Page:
NICK GARBER
Pittsburgh Post-Gazette
August 7, 2019

FULL ARTICLE HERE

Cyclists ride the on-road segment of the September 11 National Memorial Trail from the Flight 93 National Memorial in Stonycreek Township to Garrett in September 2016.

As a memorial trail linking the three sites of the Sept. 11th terrorist attacks takes shape in Western Pennsylvania, trail organizers will hold a 24-mile bike ride next month that they hope will attract much-needed attention and funding for the 1,300-mile, multistate trail.

The September 11th National Memorial Trail, which was conceived just days after the attacks in 2001, is now comprised of a mixture of roadways, existing trails and new trails that form a triangle among the National September 11 Memorial & Museum in New York, the Pentagon Memorial in Arlington, Va. and the Flight 93 National Memorial, 60 miles southeast of Pittsburgh near Shanksville, Pa.

The work is far from over: in the coming years, trail planners are working to make the route entirely off-road, a process that may take decades and significant amounts of funding.

Cyclists listen during the ribbon cutting ceremony Saturday of the September 11 National Memorial Trail Alliance at the Flight 93 National Memorial.

To move that process along, the nonprofit September 11th Trail Alliance will hold its inaugural 911 Trail Challenge: a 24-mile bike ride on Saturday, Sept. 7, starting in Berlin, Somerset County, and winding through Shanksville to the Flight 93 Memorial in Stonycreek. The memorial, whose final major addition was completed in 2018, marks the crash site of a United Airlines jet that was likely bound for the U.S. Capitol before passengers managed to seize control from hijackers and steer the plane into a field.

Daniel MooreWith new trail, Flight 93 memorial a pilgrimage site for bicyclists

Click to enlarge

Trail alliance president Tom Baxter on Tuesday said the money raised through event registrants and sponsors will open up crucial government funding, much of which needs to be matched by private donors in order to be unlocked. That funding will help the organization achieve one of the biggest goals on its agenda: connecting the memorial trail to the Great Allegheny Passage in Somerset County.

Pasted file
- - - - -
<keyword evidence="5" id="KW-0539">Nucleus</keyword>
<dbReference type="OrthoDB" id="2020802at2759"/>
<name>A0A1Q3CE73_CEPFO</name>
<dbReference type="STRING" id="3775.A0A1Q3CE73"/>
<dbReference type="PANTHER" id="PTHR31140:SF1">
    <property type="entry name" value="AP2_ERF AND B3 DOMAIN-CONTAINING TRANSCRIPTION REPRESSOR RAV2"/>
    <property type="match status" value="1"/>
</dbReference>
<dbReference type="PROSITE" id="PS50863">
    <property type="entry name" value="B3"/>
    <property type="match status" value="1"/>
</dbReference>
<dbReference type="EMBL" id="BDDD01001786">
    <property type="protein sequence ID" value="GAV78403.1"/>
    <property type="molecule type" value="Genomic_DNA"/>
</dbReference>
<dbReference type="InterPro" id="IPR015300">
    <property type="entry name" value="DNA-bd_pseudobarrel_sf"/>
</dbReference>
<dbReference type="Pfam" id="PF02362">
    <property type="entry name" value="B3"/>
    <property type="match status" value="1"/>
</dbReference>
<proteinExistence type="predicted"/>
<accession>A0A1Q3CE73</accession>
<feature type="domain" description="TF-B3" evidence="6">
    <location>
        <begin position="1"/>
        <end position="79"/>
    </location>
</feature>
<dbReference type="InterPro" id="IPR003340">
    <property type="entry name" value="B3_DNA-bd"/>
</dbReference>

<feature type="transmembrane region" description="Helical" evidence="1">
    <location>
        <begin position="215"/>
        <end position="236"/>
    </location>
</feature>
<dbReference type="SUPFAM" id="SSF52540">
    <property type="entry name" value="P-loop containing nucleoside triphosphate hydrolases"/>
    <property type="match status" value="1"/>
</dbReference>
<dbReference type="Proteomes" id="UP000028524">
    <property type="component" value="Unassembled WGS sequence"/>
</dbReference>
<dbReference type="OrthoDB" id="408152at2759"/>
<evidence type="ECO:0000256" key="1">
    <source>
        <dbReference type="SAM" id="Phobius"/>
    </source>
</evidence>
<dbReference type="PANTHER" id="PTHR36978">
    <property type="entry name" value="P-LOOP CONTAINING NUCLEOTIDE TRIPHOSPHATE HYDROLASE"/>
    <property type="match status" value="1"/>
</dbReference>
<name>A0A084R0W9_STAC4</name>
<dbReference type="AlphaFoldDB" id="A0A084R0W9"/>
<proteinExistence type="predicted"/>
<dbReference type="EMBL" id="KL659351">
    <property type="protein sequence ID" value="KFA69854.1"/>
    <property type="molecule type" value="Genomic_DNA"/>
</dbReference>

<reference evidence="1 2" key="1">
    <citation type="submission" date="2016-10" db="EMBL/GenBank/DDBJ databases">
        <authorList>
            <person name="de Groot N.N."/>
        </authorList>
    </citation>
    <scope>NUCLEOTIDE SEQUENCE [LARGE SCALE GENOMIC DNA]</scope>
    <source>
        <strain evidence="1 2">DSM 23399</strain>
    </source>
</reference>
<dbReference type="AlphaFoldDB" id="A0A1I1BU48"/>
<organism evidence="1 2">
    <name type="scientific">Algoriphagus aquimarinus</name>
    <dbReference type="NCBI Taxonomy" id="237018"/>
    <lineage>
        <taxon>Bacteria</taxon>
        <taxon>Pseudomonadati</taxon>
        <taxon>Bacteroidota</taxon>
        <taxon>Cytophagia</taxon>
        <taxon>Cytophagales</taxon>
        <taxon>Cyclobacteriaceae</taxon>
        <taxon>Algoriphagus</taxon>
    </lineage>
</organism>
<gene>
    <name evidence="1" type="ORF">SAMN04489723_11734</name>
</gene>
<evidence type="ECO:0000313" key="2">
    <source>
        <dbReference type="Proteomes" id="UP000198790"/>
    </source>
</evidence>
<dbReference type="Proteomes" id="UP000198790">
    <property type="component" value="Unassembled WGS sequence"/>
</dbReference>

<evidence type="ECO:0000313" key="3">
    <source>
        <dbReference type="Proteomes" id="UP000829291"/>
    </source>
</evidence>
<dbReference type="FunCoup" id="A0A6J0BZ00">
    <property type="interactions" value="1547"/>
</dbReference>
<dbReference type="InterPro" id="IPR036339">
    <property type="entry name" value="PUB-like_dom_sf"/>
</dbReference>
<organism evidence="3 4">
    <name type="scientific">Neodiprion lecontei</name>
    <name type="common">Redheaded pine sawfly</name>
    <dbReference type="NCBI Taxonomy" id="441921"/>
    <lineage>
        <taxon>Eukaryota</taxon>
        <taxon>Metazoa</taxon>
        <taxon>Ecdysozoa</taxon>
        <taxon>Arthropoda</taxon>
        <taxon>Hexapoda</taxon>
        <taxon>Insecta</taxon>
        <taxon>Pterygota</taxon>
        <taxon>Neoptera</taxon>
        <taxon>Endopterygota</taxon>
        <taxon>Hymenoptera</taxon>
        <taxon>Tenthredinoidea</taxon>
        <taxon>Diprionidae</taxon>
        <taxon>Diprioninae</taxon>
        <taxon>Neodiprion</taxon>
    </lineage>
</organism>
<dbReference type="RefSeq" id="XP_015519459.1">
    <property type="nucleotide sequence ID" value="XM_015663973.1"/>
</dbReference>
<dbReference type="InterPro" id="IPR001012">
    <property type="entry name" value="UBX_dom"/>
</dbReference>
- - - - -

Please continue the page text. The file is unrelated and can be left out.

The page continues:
“That’s what this ride is all about — to connect those two [trails], and to generate the unencumbered matching dollars,” said Mr. Baxter, who joined the trail alliance in 2017 after serving as executive director of Pittsburgh-based Friends of the Riverfront, where he helped develop the Three Rivers Heritage Trail.

Since that off-road linkage doesn’t yet exist, much of the Sept. 7 ride will take place along roadways. But some will also take place within the Flight 93 Memorial grounds, on trails that are typically closed to the public.

“That’s why a lot of people are really excited about this — they’re going to have access to places that are not normally open,” Mr. Baxter said.

911 Memorial trail

As it stands today, 51% of the memorial trail is already off-road, Mr. Baxter said, and connecting with the 150-mile Great Allegheny Passage — a converted railway track that runs from Pittsburgh to Cumberland, Md., to connect with the C&O Towpath to Washington, D.C. — would significantly raise that percentage. About 30% of the seven-state trail is in Pennsylvania, and funds raised from the bike ride will go exclusively toward building new trail segments within the state.

There’s reason to expect more progress in the near future. Mr. Baxter is optimistic about the passage of twin resolutions in the U.S. House and Senate that would recognize the memorial trail. The resolutions, currently pending in committees, are sponsored by Pennsylvania lawmakers including Republican Sen. Pat Toomey, and could pass by September.

While the resolutions are only symbolic, Mr. Baxter said the official recognition would give the project a major boost.

“Having federal recognition would not only showcase this trail as important to our nation, but also help us move forward with seeking additional support as we complete the alignment,” he said.

Completing the trail will require cooperation from a wide range of private individuals and public officials, Mr. Baxter said, but it’s a cause that seems capable of unifying them all.

“The September 11th National Trail does carry a good bit of prestige and heft with it,” he said. “So we’re moving along.”

Riders can sign up online at 911trailchallenge.org — registrations cost $25 for individuals, $50 for families and $20 for students. Interested sponsors can contact the trail alliance at info@911trail.org. All funds and donations are being managed by the Community Foundation for the Alleghenies.

Nick Garber: ngarber@post-gazette.com.

First Published August 7, 2019, 8:00am

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